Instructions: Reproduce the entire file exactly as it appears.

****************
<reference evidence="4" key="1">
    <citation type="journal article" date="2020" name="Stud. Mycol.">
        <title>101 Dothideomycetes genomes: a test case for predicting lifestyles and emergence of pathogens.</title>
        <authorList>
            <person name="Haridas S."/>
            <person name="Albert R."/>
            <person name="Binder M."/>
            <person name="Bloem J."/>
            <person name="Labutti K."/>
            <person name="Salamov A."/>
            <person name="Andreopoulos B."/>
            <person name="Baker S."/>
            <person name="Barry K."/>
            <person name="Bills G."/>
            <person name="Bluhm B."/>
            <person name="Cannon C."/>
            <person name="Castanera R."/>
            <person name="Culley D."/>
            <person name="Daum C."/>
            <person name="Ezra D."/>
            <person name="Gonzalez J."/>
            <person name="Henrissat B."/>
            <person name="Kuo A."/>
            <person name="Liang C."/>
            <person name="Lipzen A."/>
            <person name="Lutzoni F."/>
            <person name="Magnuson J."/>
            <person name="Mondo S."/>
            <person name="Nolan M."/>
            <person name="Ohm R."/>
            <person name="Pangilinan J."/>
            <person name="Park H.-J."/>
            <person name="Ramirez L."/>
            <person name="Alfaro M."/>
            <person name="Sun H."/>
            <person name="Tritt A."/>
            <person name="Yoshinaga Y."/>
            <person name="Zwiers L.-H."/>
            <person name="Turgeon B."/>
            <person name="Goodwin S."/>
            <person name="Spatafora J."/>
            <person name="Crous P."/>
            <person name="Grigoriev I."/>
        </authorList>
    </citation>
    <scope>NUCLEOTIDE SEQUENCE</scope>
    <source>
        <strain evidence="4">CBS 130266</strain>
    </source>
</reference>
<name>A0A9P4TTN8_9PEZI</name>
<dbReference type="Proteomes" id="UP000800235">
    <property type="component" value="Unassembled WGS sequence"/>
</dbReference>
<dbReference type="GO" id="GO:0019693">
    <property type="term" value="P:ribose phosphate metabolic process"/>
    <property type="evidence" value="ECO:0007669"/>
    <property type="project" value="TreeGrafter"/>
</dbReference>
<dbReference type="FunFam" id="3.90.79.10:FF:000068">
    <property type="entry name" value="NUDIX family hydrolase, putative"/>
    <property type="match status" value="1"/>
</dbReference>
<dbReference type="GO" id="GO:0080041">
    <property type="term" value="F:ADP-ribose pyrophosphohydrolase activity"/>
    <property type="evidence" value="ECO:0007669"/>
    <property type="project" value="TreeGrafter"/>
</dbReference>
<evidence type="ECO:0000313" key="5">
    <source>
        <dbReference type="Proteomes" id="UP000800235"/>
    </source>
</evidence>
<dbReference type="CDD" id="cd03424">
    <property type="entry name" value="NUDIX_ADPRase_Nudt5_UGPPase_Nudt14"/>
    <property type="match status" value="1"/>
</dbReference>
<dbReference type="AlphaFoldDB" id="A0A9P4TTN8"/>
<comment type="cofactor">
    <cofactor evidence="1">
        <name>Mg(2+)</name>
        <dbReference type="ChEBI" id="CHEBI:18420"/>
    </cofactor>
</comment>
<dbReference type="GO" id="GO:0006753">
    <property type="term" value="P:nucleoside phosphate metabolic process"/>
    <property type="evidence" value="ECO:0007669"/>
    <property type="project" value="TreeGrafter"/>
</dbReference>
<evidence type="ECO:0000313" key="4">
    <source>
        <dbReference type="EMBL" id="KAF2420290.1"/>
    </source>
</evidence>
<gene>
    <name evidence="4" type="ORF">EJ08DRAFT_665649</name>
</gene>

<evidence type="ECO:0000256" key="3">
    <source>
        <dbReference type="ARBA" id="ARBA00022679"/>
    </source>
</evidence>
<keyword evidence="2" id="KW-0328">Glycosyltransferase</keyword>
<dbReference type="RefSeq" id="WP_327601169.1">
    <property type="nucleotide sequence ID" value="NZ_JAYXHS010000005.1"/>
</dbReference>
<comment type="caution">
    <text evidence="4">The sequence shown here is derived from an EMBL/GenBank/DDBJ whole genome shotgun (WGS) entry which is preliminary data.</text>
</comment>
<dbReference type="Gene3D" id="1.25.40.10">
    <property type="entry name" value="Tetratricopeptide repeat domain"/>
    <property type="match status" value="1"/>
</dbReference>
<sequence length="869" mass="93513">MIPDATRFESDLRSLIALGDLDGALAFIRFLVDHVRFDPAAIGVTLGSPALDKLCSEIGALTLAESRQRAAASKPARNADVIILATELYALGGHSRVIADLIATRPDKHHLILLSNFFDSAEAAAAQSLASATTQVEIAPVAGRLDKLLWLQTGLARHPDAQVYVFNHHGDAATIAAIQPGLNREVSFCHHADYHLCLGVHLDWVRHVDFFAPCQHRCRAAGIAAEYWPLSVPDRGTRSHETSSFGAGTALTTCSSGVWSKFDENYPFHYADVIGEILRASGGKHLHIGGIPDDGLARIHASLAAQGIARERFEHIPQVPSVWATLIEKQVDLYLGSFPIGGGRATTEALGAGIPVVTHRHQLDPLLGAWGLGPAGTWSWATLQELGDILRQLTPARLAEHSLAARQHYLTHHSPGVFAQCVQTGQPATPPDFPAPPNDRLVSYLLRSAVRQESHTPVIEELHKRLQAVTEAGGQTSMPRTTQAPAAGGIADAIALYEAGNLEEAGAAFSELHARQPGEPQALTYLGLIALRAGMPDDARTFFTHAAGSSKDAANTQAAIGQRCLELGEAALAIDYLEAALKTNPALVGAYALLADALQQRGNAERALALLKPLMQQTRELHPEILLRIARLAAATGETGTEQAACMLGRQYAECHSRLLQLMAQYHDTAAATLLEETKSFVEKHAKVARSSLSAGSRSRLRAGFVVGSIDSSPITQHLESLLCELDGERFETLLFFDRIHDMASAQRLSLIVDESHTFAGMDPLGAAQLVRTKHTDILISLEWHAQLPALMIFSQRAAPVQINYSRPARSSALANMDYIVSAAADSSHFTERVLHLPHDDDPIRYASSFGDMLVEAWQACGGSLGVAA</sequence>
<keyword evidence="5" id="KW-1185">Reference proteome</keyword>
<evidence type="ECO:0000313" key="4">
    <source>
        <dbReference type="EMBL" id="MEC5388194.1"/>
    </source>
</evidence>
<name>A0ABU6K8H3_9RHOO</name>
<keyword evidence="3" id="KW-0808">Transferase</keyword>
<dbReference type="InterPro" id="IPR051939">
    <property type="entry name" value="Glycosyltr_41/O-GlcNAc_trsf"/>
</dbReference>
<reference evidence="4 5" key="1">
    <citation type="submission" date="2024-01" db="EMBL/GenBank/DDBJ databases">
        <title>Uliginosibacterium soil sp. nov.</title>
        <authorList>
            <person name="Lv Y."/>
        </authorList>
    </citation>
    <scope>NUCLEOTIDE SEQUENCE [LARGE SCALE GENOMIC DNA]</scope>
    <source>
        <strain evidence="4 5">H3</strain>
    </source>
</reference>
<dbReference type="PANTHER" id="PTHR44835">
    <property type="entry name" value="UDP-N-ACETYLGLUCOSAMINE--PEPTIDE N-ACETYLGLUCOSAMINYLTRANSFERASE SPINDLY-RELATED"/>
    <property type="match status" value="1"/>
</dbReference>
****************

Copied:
<reference evidence="4" key="1">
    <citation type="journal article" date="2020" name="Stud. Mycol.">
        <title>101 Dothideomycetes genomes: a test case for predicting lifestyles and emergence of pathogens.</title>
        <authorList>
            <person name="Haridas S."/>
            <person name="Albert R."/>
            <person name="Binder M."/>
            <person name="Bloem J."/>
            <person name="Labutti K."/>
            <person name="Salamov A."/>
            <person name="Andreopoulos B."/>
            <person name="Baker S."/>
            <person name="Barry K."/>
            <person name="Bills G."/>
            <person name="Bluhm B."/>
            <person name="Cannon C."/>
            <person name="Castanera R."/>
            <person name="Culley D."/>
            <person name="Daum C."/>
            <person name="Ezra D."/>
            <person name="Gonzalez J."/>
            <person name="Henrissat B."/>
            <person name="Kuo A."/>
            <person name="Liang C."/>
            <person name="Lipzen A."/>
            <person name="Lutzoni F."/>
            <person name="Magnuson J."/>
            <person name="Mondo S."/>
            <person name="Nolan M."/>
            <person name="Ohm R."/>
            <person name="Pangilinan J."/>
            <person name="Park H.-J."/>
            <person name="Ramirez L."/>
            <person name="Alfaro M."/>
            <person name="Sun H."/>
            <person name="Tritt A."/>
            <person name="Yoshinaga Y."/>
            <person name="Zwiers L.-H."/>
            <person name="Turgeon B."/>
            <person name="Goodwin S."/>
            <person name="Spatafora J."/>
            <person name="Crous P."/>
            <person name="Grigoriev I."/>
        </authorList>
    </citation>
    <scope>NUCLEOTIDE SEQUENCE</scope>
    <source>
        <strain evidence="4">CBS 130266</strain>
    </source>
</reference>
<name>A0A9P4TTN8_9PEZI</name>
<dbReference type="Proteomes" id="UP000800235">
    <property type="component" value="Unassembled WGS sequence"/>
</dbReference>
<dbReference type="GO" id="GO:0019693">
    <property type="term" value="P:ribose phosphate metabolic process"/>
    <property type="evidence" value="ECO:0007669"/>
    <property type="project" value="TreeGrafter"/>
</dbReference>
<dbReference type="FunFam" id="3.90.79.10:FF:000068">
    <property type="entry name" value="NUDIX family hydrolase, putative"/>
    <property type="match status" value="1"/>
</dbReference>
<dbReference type="GO" id="GO:0080041">
    <property type="term" value="F:ADP-ribose pyrophosphohydrolase activity"/>
    <property type="evidence" value="ECO:0007669"/>
    <property type="project" value="TreeGrafter"/>
</dbReference>
<evidence type="ECO:0000313" key="5">
    <source>
        <dbReference type="Proteomes" id="UP000800235"/>
    </source>
</evidence>
<dbReference type="CDD" id="cd03424">
    <property type="entry name" value="NUDIX_ADPRase_Nudt5_UGPPase_Nudt14"/>
    <property type="match status" value="1"/>
</dbReference>
<dbReference type="AlphaFoldDB" id="A0A9P4TTN8"/>
<comment type="cofactor">
    <cofactor evidence="1">
        <name>Mg(2+)</name>
        <dbReference type="ChEBI" id="CHEBI:18420"/>
    </cofactor>
</comment>
<dbReference type="GO" id="GO:0006753">
    <property type="term" value="P:nucleoside phosphate metabolic process"/>
    <property type="evidence" value="ECO:0007669"/>
    <property type="project" value="TreeGrafter"/>
</dbReference>
<evidence type="ECO:0000313" key="4">
    <source>
        <dbReference type="EMBL" id="KAF2420290.1"/>
    </source>
</evidence>
<gene>
    <name evidence="4" type="ORF">EJ08DRAFT_665649</name>
</gene>

<evidence type="ECO:0000256" key="3">
    <source>
        <dbReference type="ARBA" id="ARBA00022679"/>
    </source>
</evidence>
<keyword evidence="2" id="KW-0328">Glycosyltransferase</keyword>
<dbReference type="RefSeq" id="WP_327601169.1">
    <property type="nucleotide sequence ID" value="NZ_JAYXHS010000005.1"/>
</dbReference>
<comment type="caution">
    <text evidence="4">The sequence shown here is derived from an EMBL/GenBank/DDBJ whole genome shotgun (WGS) entry which is preliminary data.</text>
</comment>
<dbReference type="Gene3D" id="1.25.40.10">
    <property type="entry name" value="Tetratricopeptide repeat domain"/>
    <property type="match status" value="1"/>
</dbReference>
<sequence length="869" mass="93513">MIPDATRFESDLRSLIALGDLDGALAFIRFLVDHVRFDPAAIGVTLGSPALDKLCSEIGALTLAESRQRAAASKPARNADVIILATELYALGGHSRVIADLIATRPDKHHLILLSNFFDSAEAAAAQSLASATTQVEIAPVAGRLDKLLWLQTGLARHPDAQVYVFNHHGDAATIAAIQPGLNREVSFCHHADYHLCLGVHLDWVRHVDFFAPCQHRCRAAGIAAEYWPLSVPDRGTRSHETSSFGAGTALTTCSSGVWSKFDENYPFHYADVIGEILRASGGKHLHIGGIPDDGLARIHASLAAQGIARERFEHIPQVPSVWATLIEKQVDLYLGSFPIGGGRATTEALGAGIPVVTHRHQLDPLLGAWGLGPAGTWSWATLQELGDILRQLTPARLAEHSLAARQHYLTHHSPGVFAQCVQTGQPATPPDFPAPPNDRLVSYLLRSAVRQESHTPVIEELHKRLQAVTEAGGQTSMPRTTQAPAAGGIADAIALYEAGNLEEAGAAFSELHARQPGEPQALTYLGLIALRAGMPDDARTFFTHAAGSSKDAANTQAAIGQRCLELGEAALAIDYLEAALKTNPALVGAYALLADALQQRGNAERALALLKPLMQQTRELHPEILLRIARLAAATGETGTEQAACMLGRQYAECHSRLLQLMAQYHDTAAATLLEETKSFVEKHAKVARSSLSAGSRSRLRAGFVVGSIDSSPITQHLESLLCELDGERFETLLFFDRIHDMASAQRLSLIVDESHTFAGMDPLGAAQLVRTKHTDILISLEWHAQLPALMIFSQRAAPVQINYSRPARSSALANMDYIVSAAADSSHFTERVLHLPHDDDPIRYASSFGDMLVEAWQACGGSLGVAA</sequence>
<keyword evidence="5" id="KW-1185">Reference proteome</keyword>
<evidence type="ECO:0000313" key="4">
    <source>
        <dbReference type="EMBL" id="MEC5388194.1"/>
    </source>
</evidence>
<name>A0ABU6K8H3_9RHOO</name>
<keyword evidence="3" id="KW-0808">Transferase</keyword>
<dbReference type="InterPro" id="IPR051939">
    <property type="entry name" value="Glycosyltr_41/O-GlcNAc_trsf"/>
</dbReference>
<reference evidence="4 5" key="1">
    <citation type="submission" date="2024-01" db="EMBL/GenBank/DDBJ databases">
        <title>Uliginosibacterium soil sp. nov.</title>
        <authorList>
            <person name="Lv Y."/>
        </authorList>
    </citation>
    <scope>NUCLEOTIDE SEQUENCE [LARGE SCALE GENOMIC DNA]</scope>
    <source>
        <strain evidence="4 5">H3</strain>
    </source>
</reference>
<dbReference type="PANTHER" id="PTHR44835">
    <property type="entry name" value="UDP-N-ACETYLGLUCOSAMINE--PEPTIDE N-ACETYLGLUCOSAMINYLTRANSFERASE SPINDLY-RELATED"/>
    <property type="match status" value="1"/>
</dbReference>